Egyptian Mosaics Adorn the Venice Biennale’s Encyclopaedic Palace

Danai Molocha

Egypt’s collective Treasuries of Knowledge are rich in Khaled Zaki’s evocative sculptural silhouettes and Mohamed Banawy’s random panoramic puzzles, establishing, through art, a connection between man, nature and the unsolved mysteries of their all-encompassing universe.

Sculpture by Khaled Zaki

At an indisputably important crossroads in Egyptian history, two contemporary artists contemplate the value of knowledge in their fellow countrymen’s path – that unseen essence that connects earth’s materiality with the universe’s higher creative power.Treasuries of Knowledge, curated by participating artist Khaled Zaki, begins with Zaki’s flowing sculptures and Mohamed Banawy’s abstract mosaics, but it ultimately intends to touch on much bigger issues.
The Biennale exhibition’s point of departure is none other than Egypt: fact and legend; history and present reality; wealth and poverty; freedom dreamers and bread queues. Their love for their rich Egyptian heritage, and the almost tangible warmth of everyday life in their homeland, bond the two artists, as does their attempt to express their philosophy in modern and abstract forms. Inspired by this year’s Biennale theme ‘The Encyclopaedic Palace’, Zaki, in his double capacity as curator and sculptor, wanted to represent the human cycle on earth, one that is marked, beginning to end, by the thirst for knowledge and the search for the truth, looking to unveil the secret powers of the universe; ‘the good and the evil’.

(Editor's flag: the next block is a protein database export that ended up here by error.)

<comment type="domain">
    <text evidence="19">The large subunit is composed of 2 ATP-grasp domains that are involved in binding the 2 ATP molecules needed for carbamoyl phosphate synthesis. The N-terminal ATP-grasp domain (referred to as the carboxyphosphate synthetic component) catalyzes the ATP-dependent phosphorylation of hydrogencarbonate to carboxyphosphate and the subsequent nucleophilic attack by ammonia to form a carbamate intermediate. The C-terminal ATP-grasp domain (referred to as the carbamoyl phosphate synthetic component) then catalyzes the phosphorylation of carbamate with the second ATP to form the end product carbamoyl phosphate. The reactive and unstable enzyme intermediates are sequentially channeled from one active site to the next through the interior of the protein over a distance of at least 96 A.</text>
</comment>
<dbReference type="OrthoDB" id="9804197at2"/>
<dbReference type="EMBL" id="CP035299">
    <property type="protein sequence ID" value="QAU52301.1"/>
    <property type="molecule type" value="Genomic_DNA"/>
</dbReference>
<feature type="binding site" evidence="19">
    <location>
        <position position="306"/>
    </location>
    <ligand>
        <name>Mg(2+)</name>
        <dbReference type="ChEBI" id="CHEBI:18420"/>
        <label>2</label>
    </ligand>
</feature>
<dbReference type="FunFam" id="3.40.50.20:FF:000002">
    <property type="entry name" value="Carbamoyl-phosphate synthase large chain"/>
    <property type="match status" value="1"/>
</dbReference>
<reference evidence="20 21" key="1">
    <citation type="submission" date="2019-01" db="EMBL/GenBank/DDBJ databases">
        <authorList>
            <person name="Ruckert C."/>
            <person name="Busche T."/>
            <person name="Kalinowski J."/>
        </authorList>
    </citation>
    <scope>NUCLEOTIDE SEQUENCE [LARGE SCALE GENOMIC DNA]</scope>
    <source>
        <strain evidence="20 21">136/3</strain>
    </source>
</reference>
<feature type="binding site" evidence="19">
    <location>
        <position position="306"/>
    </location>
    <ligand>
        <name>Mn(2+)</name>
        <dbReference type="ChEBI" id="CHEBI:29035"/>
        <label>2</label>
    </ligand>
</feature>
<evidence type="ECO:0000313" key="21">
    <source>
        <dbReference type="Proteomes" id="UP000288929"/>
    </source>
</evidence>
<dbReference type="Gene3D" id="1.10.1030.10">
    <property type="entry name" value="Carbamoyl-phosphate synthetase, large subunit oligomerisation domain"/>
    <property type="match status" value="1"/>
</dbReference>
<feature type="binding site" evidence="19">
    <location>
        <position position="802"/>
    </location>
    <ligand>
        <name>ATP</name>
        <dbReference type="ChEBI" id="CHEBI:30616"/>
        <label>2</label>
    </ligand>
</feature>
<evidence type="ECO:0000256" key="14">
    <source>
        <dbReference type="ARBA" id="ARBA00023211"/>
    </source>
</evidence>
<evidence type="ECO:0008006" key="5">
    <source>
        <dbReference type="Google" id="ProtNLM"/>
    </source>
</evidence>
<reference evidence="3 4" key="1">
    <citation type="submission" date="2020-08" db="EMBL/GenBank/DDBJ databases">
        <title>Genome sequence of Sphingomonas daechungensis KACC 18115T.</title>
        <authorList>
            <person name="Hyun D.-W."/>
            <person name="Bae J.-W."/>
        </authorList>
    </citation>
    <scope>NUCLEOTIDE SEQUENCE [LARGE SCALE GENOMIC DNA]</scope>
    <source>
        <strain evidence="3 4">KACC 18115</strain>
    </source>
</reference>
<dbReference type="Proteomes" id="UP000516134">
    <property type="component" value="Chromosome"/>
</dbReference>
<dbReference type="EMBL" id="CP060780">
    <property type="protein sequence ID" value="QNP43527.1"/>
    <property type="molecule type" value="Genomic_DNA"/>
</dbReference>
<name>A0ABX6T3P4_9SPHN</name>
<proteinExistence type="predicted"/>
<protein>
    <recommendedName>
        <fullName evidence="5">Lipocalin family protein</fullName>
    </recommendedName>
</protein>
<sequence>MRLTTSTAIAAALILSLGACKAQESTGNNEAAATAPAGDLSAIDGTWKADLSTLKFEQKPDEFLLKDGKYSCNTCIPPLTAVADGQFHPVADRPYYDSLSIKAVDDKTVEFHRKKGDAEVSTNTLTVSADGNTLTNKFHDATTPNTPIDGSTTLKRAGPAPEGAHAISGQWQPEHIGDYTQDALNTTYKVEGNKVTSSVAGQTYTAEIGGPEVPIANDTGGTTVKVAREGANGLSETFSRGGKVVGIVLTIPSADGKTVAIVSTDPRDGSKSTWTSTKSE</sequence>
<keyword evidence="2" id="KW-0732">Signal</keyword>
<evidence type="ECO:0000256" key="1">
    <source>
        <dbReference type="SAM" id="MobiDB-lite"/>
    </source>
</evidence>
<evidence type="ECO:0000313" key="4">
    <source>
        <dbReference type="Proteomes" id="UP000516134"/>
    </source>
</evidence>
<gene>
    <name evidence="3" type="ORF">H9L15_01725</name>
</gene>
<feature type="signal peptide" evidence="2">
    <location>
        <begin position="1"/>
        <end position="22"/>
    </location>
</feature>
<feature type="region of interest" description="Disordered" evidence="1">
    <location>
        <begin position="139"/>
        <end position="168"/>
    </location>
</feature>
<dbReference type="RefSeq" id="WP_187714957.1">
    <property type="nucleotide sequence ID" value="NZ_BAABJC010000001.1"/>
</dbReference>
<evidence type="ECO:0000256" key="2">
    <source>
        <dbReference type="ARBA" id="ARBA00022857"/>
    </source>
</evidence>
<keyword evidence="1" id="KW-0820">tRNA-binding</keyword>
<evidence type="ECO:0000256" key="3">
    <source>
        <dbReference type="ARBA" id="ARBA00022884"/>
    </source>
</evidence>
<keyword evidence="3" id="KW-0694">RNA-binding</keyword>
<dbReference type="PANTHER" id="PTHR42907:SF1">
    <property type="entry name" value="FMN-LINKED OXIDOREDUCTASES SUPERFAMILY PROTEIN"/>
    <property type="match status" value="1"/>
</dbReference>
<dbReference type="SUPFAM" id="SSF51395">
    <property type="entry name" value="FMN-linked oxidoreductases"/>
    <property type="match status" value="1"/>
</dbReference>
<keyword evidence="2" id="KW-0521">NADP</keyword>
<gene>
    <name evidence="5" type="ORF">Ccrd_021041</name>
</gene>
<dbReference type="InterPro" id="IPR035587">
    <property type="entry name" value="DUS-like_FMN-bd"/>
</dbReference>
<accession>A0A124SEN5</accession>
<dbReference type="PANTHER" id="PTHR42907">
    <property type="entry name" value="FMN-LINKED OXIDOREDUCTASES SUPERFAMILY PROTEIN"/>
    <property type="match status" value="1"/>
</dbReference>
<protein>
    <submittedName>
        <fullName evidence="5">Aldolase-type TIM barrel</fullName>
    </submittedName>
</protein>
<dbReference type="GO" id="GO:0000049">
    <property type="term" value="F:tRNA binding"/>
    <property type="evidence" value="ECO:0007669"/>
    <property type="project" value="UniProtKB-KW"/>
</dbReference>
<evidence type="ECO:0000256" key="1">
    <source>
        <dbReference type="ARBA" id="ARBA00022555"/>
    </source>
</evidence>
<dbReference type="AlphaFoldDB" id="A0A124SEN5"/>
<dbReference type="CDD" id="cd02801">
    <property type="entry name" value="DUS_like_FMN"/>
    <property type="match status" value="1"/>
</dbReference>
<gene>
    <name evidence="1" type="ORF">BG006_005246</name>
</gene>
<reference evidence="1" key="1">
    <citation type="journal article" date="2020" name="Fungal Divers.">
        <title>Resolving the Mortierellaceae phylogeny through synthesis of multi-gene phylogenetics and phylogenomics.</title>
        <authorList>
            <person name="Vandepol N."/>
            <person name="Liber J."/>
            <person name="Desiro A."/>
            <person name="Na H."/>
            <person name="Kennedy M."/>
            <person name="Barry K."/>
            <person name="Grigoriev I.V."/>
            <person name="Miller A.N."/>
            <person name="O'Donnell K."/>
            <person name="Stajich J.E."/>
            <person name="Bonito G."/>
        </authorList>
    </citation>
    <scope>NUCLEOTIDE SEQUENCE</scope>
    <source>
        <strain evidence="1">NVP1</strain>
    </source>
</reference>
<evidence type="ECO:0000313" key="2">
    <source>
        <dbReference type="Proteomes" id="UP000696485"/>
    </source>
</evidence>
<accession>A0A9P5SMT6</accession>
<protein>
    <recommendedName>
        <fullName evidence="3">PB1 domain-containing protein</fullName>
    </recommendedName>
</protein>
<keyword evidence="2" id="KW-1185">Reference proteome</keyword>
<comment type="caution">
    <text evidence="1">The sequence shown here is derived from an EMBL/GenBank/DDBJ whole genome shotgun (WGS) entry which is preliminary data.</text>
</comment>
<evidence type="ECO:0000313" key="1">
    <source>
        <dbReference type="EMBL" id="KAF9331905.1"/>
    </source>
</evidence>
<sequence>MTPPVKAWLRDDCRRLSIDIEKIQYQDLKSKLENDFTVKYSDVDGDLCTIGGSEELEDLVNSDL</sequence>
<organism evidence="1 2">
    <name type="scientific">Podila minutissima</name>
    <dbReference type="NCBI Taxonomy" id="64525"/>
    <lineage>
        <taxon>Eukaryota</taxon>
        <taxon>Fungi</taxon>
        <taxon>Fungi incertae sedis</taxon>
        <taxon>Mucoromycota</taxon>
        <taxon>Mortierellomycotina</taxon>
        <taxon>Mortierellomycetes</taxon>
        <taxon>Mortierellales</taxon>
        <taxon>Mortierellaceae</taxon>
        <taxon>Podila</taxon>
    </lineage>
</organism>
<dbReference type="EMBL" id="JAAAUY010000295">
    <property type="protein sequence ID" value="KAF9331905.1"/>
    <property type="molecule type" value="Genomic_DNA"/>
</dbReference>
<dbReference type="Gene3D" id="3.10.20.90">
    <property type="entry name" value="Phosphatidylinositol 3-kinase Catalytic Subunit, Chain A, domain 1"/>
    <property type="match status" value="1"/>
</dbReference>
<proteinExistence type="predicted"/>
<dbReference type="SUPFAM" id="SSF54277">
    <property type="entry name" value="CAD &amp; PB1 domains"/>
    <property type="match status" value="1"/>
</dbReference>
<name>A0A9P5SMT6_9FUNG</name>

Mohamed Banawy Mosaic, detail

Good and evil are also represented by two of the creatures that randomly fall on one of Banawy’s mosaic panels, revealing his own way of looking at the world. For Banawy, mosaics represent evolution and change, a map and a destiny where one can carve their own path, metamorphose, or destroy. He replaces smooth stones with scratchy ones, much like one can plant a tree or start a demonstration. Behind the clay hides creation, and behind the mud hides mankind; making the artist an extension of his Egyptian Heritage, and the universe that surrounds him.
Honing his skills in Tuscany’s Pietrasanta, where, from the 15th century onwards, the beautiful local marble has attracted a community of artists like Michelangelo, Khaled Zaki (b. 1964) moved from his initial classical bronze and stone sculptures on to more abstract forms. Marble works like Rosa Maria and The New Born (1989) are of a divine purity and grace, alternating with the bronze polemic figures of The Guard (1994) and The Head (2000). His granite statues decorate the Museum of Modern Egyptian Art in Cairo and several private collections across the world.

Mohamed Banawy Mosaic

Mosaic has had an unquestionably long cultural, decorative and artistic trajectory, but it is artists like Mohamed Banawy (b. 1977) that manage to still keep it current. Fascinated by watching the cities from above, Banawy decided to reconstruct some of the most breathtaking panoramic views from his travels in colourful, abstract puzzles of mud and tesserae, grouped in series like ‘City’ and ‘Abstract’. Inextricably linked with the Egyptian history and heritage, some of Banawy’s pieces, like Douar Misr (Tahrir Square), evoke recent events such as January 2011’s Egyptian Revolution.
Egypt team
Theme: Treasuries of Knowledge.
Artists: Khaled Zaki, Mohamed Banawy.
Commissioner: Ministry of Culture.
Curator: Khaled Zaki.
Venue: Pavilion at Giardini.
By Danai Molocha

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